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The Scion of the Echoes



  • And I do like the the way that the pics themselves are so relevant to the storyline and how I imagine the people in the story.  Really good 'match.'
  • Waiting in the wings

    I slumped against the wall of the alcove, listening only partially to the discussion going on below.  My fate, it seemed, was being sealed, not at the end of a sword, but with a feather quill on a piece of parchment.

    As Luminé had explained, the Cloister of the Echo had a certain amount of power, but there were rules that had to be followed…  If that power was to be maintained.

    The delegation of elves from the Meridian Spire had made their third visit, and demanded that I stand trial.  The Cloister had no choice but to comply.  All that was left was to sort out the particulars. 

    Luminé stood by the railing, looking down upon the negotiations below, and providing a play by play of the parts that I couldn’t see.

    “I think they’re trying to decide who will travel with you, to the court.  I think I heard my name!” exclaimed Luminé furtively.  She seemed rather excited by the prospect.

    “Why don’t they just kill me here, and be done with it?” I muttered, dejectedly.

    “Hush, I can’t hear.” Was Luminé’s reply.  She didn’t seem to register my wallowing and self-pity.

    I felt a meaty hand on my shoulder, one that didn’t belong to her, and I looked up. 

    Above me, stood Graidd, with a disapproving look on his face.  Between his thumb and forefinger he held toothpick by the hilt.

    “Beggar human keep dagger close.” Counselled the orc, grimly, “Enemy is at the gates.”

    I was tempted to push the dagger away, but instead I just hung my head and muttered, “That bloody thing is the reason I’m in this mess to begin with.”

    The orc peered at me considering my words.

    “Beggar human speaks false.” The orc eventually said, “Beggar human returns through trials, and through blood and through danger.  Dagger is sword and dagger is shield. Dagger is light and dagger is darkness.  Dagger is death and dagger is also life. Beggar human is afraid, and fear mean beggar human is alive.”

    “Quiet!” peeped Luminé, with obvious irritation, “I can’t hear what they’re saying about the spheres!”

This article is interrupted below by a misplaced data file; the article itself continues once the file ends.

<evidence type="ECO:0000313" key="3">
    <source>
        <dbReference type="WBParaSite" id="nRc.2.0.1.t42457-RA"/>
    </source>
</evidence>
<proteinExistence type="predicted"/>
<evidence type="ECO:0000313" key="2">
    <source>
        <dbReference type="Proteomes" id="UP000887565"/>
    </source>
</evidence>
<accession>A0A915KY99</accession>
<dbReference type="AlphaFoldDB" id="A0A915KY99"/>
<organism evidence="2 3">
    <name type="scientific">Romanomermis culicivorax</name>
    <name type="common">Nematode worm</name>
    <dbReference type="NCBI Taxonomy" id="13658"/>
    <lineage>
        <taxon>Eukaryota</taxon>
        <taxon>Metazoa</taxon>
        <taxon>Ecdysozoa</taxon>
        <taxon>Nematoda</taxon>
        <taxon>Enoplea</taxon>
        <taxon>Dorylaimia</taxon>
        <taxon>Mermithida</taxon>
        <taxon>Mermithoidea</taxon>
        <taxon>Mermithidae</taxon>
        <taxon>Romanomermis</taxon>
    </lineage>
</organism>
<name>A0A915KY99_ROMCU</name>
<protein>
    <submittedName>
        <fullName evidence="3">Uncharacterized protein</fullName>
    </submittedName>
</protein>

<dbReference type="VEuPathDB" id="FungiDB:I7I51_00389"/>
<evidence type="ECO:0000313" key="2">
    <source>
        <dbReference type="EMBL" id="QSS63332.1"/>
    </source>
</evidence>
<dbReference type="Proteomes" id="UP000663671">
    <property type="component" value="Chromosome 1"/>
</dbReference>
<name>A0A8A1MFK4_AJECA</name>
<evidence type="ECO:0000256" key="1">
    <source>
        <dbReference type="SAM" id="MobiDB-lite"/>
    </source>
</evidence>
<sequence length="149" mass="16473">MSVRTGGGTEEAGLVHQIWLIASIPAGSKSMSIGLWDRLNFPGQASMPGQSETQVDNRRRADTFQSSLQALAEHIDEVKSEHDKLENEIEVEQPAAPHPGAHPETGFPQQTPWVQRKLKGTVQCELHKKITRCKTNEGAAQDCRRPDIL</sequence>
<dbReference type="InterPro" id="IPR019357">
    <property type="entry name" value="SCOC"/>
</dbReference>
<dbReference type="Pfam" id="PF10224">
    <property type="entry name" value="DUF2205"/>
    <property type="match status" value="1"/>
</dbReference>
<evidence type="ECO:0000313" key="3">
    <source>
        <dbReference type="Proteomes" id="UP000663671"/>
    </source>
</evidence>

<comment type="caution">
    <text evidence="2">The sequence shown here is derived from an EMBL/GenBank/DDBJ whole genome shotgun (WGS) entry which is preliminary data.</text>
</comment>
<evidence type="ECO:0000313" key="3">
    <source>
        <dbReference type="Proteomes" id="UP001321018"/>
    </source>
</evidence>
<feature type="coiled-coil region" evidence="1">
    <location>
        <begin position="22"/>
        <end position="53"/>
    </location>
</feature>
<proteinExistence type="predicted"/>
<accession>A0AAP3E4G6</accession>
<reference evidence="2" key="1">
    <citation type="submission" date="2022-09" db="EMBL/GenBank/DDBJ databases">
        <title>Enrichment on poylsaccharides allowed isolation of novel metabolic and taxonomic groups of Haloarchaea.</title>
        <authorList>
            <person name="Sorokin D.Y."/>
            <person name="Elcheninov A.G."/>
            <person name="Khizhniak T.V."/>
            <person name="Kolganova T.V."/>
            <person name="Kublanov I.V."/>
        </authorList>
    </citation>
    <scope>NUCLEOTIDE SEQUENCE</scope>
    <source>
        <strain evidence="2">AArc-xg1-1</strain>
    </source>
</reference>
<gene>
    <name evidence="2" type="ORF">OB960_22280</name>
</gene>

Graidd ignored her. “Beggar human is fortunate.  Enemy comes to gate.”

    “How the hell is that a good thing?” I snarled at him.

    Luminé gave the two of us each a baleful look, growled something under her breath about ungrateful cretins, and pushed past Graidd, heading downstairs, presumably to get a front row seat to the negotiation over how soon and how thoroughly I was going to be dead.

    Graidd reminded me of something he’d once said, “Is rude for orc to to kill human while human eat.  So human who eat enjoys safety.”

    I furrowed my brow. “Yeah.. so?”

    “Enemy stalks beggar human in wild, attacks in darkness.  Beggar human in much danger.  Now enemy change tactics. Come out in open.  Demand trial.  Now enemy not kill beggar human before trial.  Too open. Too obvious. Beggar human waiting for trail enjoys safety.”

    I considered this.  Being stabbed at any moment by a person in a black mask was not a pleasing concern to have to carry with me.  I supposed it was true that awaiting a trial for murdering some famous noblewoman at least kept me breathing, but it was hard to see much to celebrate beyond that. I still felt my fate was essentially sealed.

    “Beggar human should know, trial not be held in Forgotten City.  Trial be held at Empyrean court.   Long distance to travel to Empyrean court.  Sneaky old hag clever.  Sneaky old hag demand trial at distant castle.  Sneaky old hag buy time for beggar human.  Sneaky old hag demand beggar human travel with procession. Sneaky old hag buy protection for beggar human.  Sneaky old hag demand trial by Empyrean law.  Sneaky old hag prepare beggar human for trial. Sneaky old hag clever.”

    I considered this as well. Graidd appeared to be referring to the orc matron as ‘sneaky old hag’, which I recall he’d done once before.  I supposed it must be true that she would have just handed me over at the first opportunity if she didn’t see any hope for my situation.

    “…Do you really think she can help me?” I asked, with a glimmer of hope in my voice.

    Griadd nodded, but immediately applied a condition. “Sneaky old hag clever. Not waste much time on beggar human for nothing.  Sneaky old hag teach Graidd to make good trade, Graidd make good trades for sneaky old hag.  Sneaky old hag be of use to beggar human… if beggar human be of use to sneaky old hag.”

    Well, this was more like the world as I was used to it… but it was encouraging.  I rose to my feet and accepted the dagger from Graidd.   I’d made it this far, and through no small amount of effort. It didn’t make sense to give up while I still drew breath.

    Now that I was up, a bustle in the hallway drew my attention.   A group of at least seven smaller orcs from the Vek tribe stood there, whispering amongst themselves . One of them was looking our way and tapping his foot with impatience.

    Graidd observed them disdainfully, “Worry worry worry, impatient Vek.  Graidd bring you beggar human soon enough.”

    “Bring me?” I asked.

    The Vek, who did not appear accustomed to being kept waiting decided that enough was enough and swarmed me like so many gnats.